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Restoring 23,000ha of peatland
Restoration will be done by blocking drainage canals using compacted peat dams, with tree planting to rehabilitate the ecosystem.
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Carbon offset projects do more than compensate for emissions

We’ve come a long way in reducing Mott MacDonald’s global carbon footprint. But we wanted to ‘cancel out’ our residual emissions – to become carbon neutral.

To do that we have invested in offsetting, selecting a peatland restoration project in south Sumatra, Indonesia, which we were already involved with as technical advisor. In this interview, project manager Wim Giesen explains how this project contributes to sustainability goals. Please click on the questions to read more:

Why is Indonesia’s peatland so important?

Indonesia has the world’s second largest area of tropical peatland, but expansion of oil palm and acacia plantations, as well as intensive logging, have degraded and drained much of this land. This degradation creates dangerous, dry peat conditions which release large amounts of carbon into the atmosphere as the peat erodes and especially if it catches fire, which is becoming more common with climate change.

Peat is partially decomposed, accumulated plant matter which, when it was growing, absorbed CO2 from the atmosphere. It is estimated that Indonesia’s peatland stores a total of around 28Gt – 30% more carbon than is embodied in the biomass of all the country’s forests. Indonesian peat swamps capture between 0.5t and 1.5t of carbon per hectare per year, annually accumulating up to 2mm depth – some peat deposits are 15m thick.

But peatland is very fragile. In areas degraded by forestry, farming and drainage, as much as 50mm depth of peat is lost each year, releasing all that carbon back into the atmosphere. This process is further increased by fires, and the loss of peat leads to land subsidence and increased flooding. Peat is sponge-like and its loss also reduces water absorption and retention, which further increases the risk of floods. Flooding is clearly bad for people who live and farm locally, causing damage to property and crops. These aren’t wealthy people, so the cost of repairs and the loss of income really hurts them.

How did the Sumatra Merang Peatland Project help?

In 2015, devastating forest fires led to more than 2Mha of peat burning for months, causing up to 100,000 premature deaths and a further 500,000 people requiring hospital treatment. Fires in 2019 were almost as severe. Following the devastation of 2015, Indonesia’s government created the National Peatland Restoration Agency (BRG) to restore the areas affected.

Merang in south Sumatra consists of deep peat, which had been subject to drainage, illegal logging and fires to the point that only 250ha of peat swamp forest remains. The Merang restoration project, implemented by local partners Forest Carbon and Global Alam Lestari, is restoring 23,000ha of degraded peatland that is a habitat for critically endangered species, including the Sumatran tiger.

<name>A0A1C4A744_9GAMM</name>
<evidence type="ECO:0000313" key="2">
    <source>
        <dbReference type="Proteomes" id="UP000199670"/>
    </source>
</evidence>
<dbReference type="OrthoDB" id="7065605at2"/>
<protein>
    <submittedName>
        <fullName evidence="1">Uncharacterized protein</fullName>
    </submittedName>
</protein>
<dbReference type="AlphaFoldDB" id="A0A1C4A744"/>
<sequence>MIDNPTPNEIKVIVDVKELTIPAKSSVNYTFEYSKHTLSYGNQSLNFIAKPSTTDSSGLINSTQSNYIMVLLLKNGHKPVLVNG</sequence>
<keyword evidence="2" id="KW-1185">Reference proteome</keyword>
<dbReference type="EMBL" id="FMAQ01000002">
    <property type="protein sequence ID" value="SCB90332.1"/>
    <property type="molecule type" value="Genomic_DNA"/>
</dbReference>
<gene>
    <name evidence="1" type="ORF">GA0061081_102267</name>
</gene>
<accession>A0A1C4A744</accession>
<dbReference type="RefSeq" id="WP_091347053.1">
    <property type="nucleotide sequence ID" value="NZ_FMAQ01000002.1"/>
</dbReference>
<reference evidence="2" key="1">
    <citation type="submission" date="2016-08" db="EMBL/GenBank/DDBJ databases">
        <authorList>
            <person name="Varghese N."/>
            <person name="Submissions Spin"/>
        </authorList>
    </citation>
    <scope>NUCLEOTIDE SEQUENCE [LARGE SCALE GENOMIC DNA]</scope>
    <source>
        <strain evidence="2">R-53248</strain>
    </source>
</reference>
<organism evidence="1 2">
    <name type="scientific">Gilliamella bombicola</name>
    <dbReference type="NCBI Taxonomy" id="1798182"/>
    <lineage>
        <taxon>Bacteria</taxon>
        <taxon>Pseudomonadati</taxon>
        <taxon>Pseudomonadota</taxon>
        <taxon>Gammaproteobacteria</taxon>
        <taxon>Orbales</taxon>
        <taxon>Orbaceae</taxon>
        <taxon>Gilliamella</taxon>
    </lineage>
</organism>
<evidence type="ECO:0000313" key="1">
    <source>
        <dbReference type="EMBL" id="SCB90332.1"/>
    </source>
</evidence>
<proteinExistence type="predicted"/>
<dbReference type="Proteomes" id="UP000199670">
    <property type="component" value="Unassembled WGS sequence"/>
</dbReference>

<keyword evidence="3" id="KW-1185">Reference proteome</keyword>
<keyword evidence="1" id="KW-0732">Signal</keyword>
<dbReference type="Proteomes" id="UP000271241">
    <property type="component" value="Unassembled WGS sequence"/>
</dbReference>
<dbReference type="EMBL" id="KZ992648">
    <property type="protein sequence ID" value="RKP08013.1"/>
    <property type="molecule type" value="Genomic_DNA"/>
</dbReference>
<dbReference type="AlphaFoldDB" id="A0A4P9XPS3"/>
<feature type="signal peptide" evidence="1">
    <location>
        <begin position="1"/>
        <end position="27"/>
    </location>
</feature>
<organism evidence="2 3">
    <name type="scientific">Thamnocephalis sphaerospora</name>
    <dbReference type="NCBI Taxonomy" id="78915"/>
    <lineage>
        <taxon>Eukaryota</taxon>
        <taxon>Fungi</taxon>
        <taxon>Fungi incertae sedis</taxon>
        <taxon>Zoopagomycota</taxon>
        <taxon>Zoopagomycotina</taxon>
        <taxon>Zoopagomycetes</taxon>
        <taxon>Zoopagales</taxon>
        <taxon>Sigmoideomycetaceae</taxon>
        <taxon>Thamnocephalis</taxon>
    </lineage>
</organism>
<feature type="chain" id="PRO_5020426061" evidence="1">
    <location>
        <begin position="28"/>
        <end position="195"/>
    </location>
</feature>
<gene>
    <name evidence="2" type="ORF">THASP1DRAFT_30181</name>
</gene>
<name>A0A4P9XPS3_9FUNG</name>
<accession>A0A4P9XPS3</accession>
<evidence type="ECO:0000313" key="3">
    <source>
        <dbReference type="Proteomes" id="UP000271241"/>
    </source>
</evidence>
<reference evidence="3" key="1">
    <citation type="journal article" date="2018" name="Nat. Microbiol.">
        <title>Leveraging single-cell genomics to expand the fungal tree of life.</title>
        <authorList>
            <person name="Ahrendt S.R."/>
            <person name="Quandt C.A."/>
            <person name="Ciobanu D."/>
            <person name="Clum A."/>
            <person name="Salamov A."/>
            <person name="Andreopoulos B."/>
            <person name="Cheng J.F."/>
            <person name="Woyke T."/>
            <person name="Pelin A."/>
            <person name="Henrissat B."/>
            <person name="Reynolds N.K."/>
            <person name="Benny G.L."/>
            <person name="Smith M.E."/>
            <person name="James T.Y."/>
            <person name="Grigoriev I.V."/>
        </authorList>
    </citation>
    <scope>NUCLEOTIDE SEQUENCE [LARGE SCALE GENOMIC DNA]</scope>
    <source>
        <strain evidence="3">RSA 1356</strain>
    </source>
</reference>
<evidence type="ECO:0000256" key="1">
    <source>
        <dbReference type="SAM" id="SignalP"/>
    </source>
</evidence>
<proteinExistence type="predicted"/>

What was our contribution to the project?

Our work to bring the area back to life included:

  • conducting an ecological field inventory to assess the extent of degradation and the presence of native seeds in the landscape, which could potentially grow and regenerate the landscape, given the right conditions
  • developing a reforestation and regeneration plan
  • producing a manual for establishing a peatland tree nursery

We also advised on and supervised canal blocking and developed standard operating procedures to re-wet the area and kickstart the regeneration process. As part of this work we designed compacted peat dams and showed that the original plan for 386 canal blocks could be cut to 199, cutting both time and peat dam construction costs while providing the wet conditions needed for peat to begin accumulating again.

Why did we select this offset project?

There are many carbon offset projects, and we wanted to choose one aligned with our values – one that is sustainable and brings benefits to local communities and ecosystems. We also wanted a project we were involved in. We bought offset credits that will finance the rehabilitation of degraded peatland, with a storage capacity of 31,000t of carbon – equivalent to our global residual carbon emissions in 2019/20. We’ll invest in offsetting year on year.

What other benefits does the project bring?

By stabilising the land, flood risk has been reduced, as has the possibility of fires during the dry season. The risk of chronic air pollution and risks to human health, as experienced during the fires of 2015 and 2019, has also been reduced.

To date the project has created 88 long-term jobs for local people, who are employed on site for monitoring, replanting and patrolling roles and in off-site activities such as managing the plant nurseries.

A Sumatran tiger was recently photographed in the project area. In addition, the Merang Peatland Project is creating the conditions for recovery of endangered sun bear and rhinoceros hornbills. It forms a part of a corridor that links with nearby Sembilang National Park. Wildlife is returning to this once highly biodiverse area.

A Sumatran tiger was recently photographed in the project area. In addition, the Merang Peatland Project is creating the conditions for recovery of endangered sun bear and rhinoceros hornbills. It forms a part of a corridor that links with nearby Sembilang National Park. Wildlife is returning to this once highly biodiverse area.

Wim Giesen, Project manager

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